Some kitchen cabinets can emit potentially harmful compounds
Probably the last place anyone would want to find airborne polychlorinated biphenyl compounds (PCBs) is in the kitchen, yet that's exactly where scientists detected their presence, according to a new report in ACS' journal Environmental Science & Technology. They say that the PCBs, which are widely considered carcinogenic, are unwanted byproducts of sealant breakdown in modern kitchen cabinetry.
As a group, PCBs are classified by the International Agency for Research on Cancer as known human carcinogens, and their manufacture was banned in the U.S. in 1979. But because of the tendency of these chemicals to stick around in the environment and their inadvertent production as manufacturing byproducts, PCBs can still be found in offices and schools. Keri C. Hornbuckle and colleagues at the University of Iowa College of Engineering wanted to determine how much and what types of PCBs are present in and around residences.
The researchers measured the concentrations of PCBs using polyurethane-equipped passive air samplers (PUF-PAS) for a 6-week interval from August 22, 2017, to October 2, 2017, inside and outside 16 homes in Iowa. They found neurotoxic PCB-47 and PCB-51, as well as PCB-68, at much higher levels than expected. The concentrations seemed to be dependent on the year the house was built, with higher levels in more recent years. After testing the emissions coming from a variety of household items, including the stove, floor and walls, the researchers found the PCBs wafting off the finished kitchen cabinetry. The researchers suspect that the substances come from the decomposition of 2,4-dichlorobenzoyl peroxide, a common ingredient in modern cabinet sealants. This finding brings to light a previously unknown source of a toxic chemical in the home.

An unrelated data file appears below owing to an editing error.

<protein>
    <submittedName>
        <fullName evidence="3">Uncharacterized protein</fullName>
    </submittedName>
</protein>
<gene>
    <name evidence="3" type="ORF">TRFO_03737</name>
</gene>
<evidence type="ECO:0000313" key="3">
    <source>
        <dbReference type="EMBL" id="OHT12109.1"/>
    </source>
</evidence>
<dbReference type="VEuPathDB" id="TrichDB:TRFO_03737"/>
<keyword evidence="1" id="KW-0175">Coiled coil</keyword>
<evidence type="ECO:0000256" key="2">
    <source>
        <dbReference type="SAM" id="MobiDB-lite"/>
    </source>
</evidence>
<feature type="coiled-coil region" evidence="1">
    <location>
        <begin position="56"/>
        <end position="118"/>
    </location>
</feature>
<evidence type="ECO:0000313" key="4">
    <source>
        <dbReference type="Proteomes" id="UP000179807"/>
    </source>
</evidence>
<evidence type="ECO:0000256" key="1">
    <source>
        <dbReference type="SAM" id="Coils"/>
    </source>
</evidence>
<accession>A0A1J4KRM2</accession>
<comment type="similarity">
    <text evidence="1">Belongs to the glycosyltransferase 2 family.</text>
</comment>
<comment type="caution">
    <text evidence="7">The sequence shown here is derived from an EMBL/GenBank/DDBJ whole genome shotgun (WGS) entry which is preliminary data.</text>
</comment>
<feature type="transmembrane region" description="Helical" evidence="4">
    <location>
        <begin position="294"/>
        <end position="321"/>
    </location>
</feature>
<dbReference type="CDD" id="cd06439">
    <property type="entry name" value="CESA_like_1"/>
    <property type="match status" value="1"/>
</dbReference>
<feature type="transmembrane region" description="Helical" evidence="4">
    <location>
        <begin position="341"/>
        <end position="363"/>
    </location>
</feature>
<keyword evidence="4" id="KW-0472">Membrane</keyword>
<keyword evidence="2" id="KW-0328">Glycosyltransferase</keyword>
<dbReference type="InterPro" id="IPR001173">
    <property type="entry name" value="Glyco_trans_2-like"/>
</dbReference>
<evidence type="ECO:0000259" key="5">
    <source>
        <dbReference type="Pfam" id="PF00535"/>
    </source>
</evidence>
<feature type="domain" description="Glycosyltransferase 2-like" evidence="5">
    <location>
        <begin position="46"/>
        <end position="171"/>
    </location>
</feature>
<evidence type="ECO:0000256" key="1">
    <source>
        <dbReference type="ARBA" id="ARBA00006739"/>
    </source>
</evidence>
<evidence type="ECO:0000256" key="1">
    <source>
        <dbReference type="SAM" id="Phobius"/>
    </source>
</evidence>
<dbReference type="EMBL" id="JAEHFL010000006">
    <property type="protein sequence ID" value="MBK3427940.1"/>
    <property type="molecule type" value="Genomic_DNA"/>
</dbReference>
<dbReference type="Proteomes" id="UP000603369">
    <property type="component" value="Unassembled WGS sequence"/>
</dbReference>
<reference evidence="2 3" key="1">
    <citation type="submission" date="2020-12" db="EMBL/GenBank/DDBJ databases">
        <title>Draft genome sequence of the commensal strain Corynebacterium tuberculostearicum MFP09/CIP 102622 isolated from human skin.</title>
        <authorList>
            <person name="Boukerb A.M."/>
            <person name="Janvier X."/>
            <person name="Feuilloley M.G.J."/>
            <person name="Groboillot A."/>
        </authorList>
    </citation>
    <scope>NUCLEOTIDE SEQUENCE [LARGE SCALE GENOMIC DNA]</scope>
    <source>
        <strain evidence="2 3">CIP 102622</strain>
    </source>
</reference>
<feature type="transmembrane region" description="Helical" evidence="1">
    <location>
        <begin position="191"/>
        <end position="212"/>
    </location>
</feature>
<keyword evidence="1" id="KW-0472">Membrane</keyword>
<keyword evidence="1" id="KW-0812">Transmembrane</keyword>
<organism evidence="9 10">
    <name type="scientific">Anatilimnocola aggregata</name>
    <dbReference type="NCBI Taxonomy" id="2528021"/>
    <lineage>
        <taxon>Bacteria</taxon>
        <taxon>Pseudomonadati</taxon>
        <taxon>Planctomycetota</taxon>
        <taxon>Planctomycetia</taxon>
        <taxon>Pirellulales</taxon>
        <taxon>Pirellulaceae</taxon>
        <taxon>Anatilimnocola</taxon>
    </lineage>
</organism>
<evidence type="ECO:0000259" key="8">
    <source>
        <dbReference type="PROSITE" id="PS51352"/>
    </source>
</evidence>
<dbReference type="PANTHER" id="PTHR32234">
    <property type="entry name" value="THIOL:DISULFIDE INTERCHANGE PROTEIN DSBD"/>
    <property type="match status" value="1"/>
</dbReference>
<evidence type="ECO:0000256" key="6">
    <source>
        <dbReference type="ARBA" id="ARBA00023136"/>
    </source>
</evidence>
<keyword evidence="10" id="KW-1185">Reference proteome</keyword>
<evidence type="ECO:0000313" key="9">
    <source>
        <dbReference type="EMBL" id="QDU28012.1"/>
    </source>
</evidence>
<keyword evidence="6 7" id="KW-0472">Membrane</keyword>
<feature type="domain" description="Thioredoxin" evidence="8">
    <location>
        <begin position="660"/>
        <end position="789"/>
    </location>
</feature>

Both Aroclor and non-Aroclor sources of airborne polychlorinated biphenyls (PCBs) were found in residential homes. We deployed passive air samplers at 16 residences and found PCB-47, PCB-51, and PCB-68 to account for up to 50% of measured indoor ΣPCBs (2700 pg m–3). Although PCB-47 and PCB-51 are neurotoxins present in Aroclor mixtures (<2.5 and <0.3 wt %, respectively), we found them at much higher levels than expected for any Aroclor source. PCB-68 is not present in Aroclor mixtures. Another non-Aroclor congener, PCB-11, a byproduct of pigment manufacturing, was found inside and outside of every household and was frequently the predominate congener. We conducted direct measurements of surface emissions and identified finished cabinetry to be a major source of PCB-47, PCB-51, and PCB-68. We hypothesize that these congeners are inadvertent byproducts of polymer sealant manufacturing and produced from the decomposition of 2,4-dichlorobenzoyl peroxide used as an initiator in free-radical polymerization of polyester resins. The presence of these three compounds in polymer products, such as silicone, has been widely noted, but to our knowledge they have never been shown to be a significant environmental source of PCBs.